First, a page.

➡ Need to be installed in the fender center or above and below the fender for proper functioning
➡ Typically, biggest chain of the system, each side takes the full load
➡ Quay wall area and fender location need to allow enough space for shear chain installation and sufficient edge distance for brackets - particularly important for first and last fender position on a quay wall
Why the weight chain is the most important chain for a fender system.
A panel fender system consists of the rubber unit, the steel panel, and the chain system, i.e. – tension and weight chains, and sometimes shear chains.
Did you know that the weight chain of a fender system is the only chain working 24/7? It supports the weight of the panel and avoids sagging – the other chains are only active when the fender is being compressed.
What you should know:
↪ The ideal angle between the substructure and the chain should be 30-35° to provide full support for the fender panel
↪️ If the angle is larger, like 50°, the chain cannot support the panel: all the weight and force of the panel is introduced into the rubber unit (P2)
↪️ The rubber unit might develop cracks, especially at the top flange areas (P3)
Tension Chains 🔗 Why are they important?
Tension chains (or restraint) chains are an essential component of a panel fender system, and works in several ways:
🔸1) Balance the forces in the fender system, maintains position and alignment of the panel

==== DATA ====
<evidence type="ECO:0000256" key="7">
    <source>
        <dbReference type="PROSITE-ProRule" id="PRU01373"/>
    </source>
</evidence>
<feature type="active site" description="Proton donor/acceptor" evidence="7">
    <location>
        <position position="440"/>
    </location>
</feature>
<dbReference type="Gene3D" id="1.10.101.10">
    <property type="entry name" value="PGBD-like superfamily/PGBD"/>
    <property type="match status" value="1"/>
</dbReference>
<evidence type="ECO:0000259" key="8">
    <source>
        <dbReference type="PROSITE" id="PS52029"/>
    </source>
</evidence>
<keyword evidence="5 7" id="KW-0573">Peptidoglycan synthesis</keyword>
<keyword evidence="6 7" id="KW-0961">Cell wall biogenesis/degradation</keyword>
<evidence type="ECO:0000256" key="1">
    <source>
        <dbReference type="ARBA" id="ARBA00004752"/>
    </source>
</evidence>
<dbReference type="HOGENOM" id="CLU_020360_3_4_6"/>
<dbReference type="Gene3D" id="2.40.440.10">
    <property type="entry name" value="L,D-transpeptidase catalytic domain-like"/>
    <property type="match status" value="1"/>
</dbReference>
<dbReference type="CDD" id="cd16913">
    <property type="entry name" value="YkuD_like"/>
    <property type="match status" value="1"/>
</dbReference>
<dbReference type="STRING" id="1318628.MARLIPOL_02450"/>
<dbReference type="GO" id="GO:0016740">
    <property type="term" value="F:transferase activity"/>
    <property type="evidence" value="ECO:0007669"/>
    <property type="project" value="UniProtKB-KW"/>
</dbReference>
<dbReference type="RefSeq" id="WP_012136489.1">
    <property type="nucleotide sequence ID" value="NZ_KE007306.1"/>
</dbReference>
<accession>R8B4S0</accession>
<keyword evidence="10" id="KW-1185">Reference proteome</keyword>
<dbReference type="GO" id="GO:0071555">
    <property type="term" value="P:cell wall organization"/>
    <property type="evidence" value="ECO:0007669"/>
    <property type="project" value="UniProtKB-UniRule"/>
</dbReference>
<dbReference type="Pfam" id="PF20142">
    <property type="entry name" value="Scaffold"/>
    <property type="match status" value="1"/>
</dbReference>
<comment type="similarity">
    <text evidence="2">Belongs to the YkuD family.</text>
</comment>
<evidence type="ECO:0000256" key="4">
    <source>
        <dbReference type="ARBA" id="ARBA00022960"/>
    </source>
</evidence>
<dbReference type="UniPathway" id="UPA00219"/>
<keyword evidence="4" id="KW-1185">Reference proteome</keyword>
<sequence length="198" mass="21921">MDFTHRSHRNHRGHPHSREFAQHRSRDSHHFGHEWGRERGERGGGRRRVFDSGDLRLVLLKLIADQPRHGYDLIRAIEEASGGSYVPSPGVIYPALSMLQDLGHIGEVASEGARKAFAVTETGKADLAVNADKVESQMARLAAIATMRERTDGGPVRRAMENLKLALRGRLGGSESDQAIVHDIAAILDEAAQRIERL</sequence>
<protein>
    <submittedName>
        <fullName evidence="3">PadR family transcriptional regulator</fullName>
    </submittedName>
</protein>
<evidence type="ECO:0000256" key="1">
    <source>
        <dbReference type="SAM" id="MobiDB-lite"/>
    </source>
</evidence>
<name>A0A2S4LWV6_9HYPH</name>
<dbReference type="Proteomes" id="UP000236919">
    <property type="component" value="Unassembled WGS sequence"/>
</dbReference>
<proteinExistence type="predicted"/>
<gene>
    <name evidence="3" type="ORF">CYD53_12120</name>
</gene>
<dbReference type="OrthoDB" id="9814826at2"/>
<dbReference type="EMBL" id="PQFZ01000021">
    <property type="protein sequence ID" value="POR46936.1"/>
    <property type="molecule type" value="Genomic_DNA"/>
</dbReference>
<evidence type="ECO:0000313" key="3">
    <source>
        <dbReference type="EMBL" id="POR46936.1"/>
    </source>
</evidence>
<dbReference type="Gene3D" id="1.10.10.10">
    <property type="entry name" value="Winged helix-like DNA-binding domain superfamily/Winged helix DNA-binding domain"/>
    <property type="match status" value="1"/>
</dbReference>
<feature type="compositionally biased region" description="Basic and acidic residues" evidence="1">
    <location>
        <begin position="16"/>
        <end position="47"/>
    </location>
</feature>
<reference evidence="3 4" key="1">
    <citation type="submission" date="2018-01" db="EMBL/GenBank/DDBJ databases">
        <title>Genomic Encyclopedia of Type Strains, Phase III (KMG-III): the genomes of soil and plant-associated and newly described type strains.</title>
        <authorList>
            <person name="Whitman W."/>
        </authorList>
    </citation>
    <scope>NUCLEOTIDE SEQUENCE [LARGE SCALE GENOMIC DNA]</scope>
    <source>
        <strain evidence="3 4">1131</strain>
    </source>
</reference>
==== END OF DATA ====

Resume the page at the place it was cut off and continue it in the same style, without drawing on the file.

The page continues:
🔸2) Prevent mooring lines being caught behind the panel (when installed at the top of the panel)
Vessel’s Belting / Rub-rails - how can they damage fender panels.
Beltings are like steel bumpers on vessel hulls. They are usually located just above the water line, and most used on ferries, cruise ships, and barges.
If vessels have beltings, it is essential that fender panels have been designed correctly with chamfers and corresponding load cases. A chamfer is like a bevel, placed on certain sides of the fender panel. During tidal variations or un-/loading, vessels slide up and down or along the panel, and chamfers avoid snagging of beltings during these movements.
Final clarification that chemical composition of rubber compound does not reveal the quality of a fender. 🔧
A lot has been discussed about compounding and chemical composition for rubber fenders within the maritime industry. PIANC Working Group 211, dealing with the new “Guidelines for the design of fender systems”, has achieved a breakthrough recently and can finally provide clarity for the industry:
Independent rubber experts stated:
🔸 The chemical composition and density of rubber compound does not indicate the quality of a fender
🔸 A TGA test is suitable for traceability between tested samples and the final product
🔸 A TGA test will not reveal a high- or low-quality product
Fender design is not about believes; it is about facts.🔍
🔸Fenders are an integral element in maritime safety and the protection of people, port infrastructures, and vessels.
🔸Quality and performance of all fender types is vitally important. But there are no rules dictating how to manufacture safe, reliable and durable marine fenders.
🔸International guidelines and standards such as PIANC2002 and BS6349 exclusively refer to the physical properties of the finished fender, which is a true indicator of quality.
🔸A TGA test on the other hand sheds light on the different components and their quantities, used in a compound but does not give any indication about quality. That means, TGA is telling the user what the compound contains, but is not judging the compound by its ingredients.